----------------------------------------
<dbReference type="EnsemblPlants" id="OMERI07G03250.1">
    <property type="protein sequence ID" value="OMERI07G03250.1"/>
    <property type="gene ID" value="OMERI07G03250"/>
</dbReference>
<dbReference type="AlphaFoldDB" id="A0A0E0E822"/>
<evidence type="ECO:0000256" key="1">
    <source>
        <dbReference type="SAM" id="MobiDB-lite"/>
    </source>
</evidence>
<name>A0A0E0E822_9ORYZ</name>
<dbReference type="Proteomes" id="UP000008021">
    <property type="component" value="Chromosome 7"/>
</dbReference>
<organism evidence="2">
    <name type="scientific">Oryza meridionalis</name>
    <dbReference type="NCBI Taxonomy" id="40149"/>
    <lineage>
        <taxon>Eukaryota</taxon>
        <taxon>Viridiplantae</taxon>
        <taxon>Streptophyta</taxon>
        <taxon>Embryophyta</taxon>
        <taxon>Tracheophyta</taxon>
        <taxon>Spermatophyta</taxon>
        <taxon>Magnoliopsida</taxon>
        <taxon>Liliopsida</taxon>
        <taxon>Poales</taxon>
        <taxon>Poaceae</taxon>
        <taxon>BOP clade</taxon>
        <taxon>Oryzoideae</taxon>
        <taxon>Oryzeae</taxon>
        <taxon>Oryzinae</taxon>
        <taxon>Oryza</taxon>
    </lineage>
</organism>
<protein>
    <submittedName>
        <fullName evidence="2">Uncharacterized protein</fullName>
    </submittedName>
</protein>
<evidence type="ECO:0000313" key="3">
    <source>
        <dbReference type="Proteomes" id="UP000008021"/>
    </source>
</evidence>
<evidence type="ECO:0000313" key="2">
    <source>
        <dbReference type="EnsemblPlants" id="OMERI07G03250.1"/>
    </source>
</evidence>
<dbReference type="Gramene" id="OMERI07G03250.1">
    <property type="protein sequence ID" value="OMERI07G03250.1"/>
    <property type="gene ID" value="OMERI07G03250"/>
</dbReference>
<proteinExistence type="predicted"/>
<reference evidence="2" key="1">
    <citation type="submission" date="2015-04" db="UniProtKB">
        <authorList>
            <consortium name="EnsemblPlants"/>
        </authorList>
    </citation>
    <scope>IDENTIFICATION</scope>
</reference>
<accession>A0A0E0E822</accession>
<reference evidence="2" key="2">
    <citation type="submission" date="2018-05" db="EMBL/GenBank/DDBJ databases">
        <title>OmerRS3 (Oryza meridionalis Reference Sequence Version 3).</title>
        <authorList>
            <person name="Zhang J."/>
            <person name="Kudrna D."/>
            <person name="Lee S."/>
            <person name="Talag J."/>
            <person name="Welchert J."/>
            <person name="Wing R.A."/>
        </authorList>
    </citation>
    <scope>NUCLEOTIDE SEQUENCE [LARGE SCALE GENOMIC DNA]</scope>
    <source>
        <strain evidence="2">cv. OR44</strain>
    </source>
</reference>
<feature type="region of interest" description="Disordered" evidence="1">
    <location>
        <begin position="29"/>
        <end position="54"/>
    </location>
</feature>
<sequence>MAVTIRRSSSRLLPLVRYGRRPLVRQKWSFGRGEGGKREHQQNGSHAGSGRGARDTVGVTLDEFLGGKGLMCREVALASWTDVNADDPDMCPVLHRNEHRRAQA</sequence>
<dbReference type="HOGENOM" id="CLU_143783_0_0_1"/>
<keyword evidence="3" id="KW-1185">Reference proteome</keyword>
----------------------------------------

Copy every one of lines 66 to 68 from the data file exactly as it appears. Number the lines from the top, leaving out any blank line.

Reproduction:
    <citation type="submission" date="2018-05" db="EMBL/GenBank/DDBJ databases">
        <title>OmerRS3 (Oryza meridionalis Reference Sequence Version 3).</title>
        <authorList>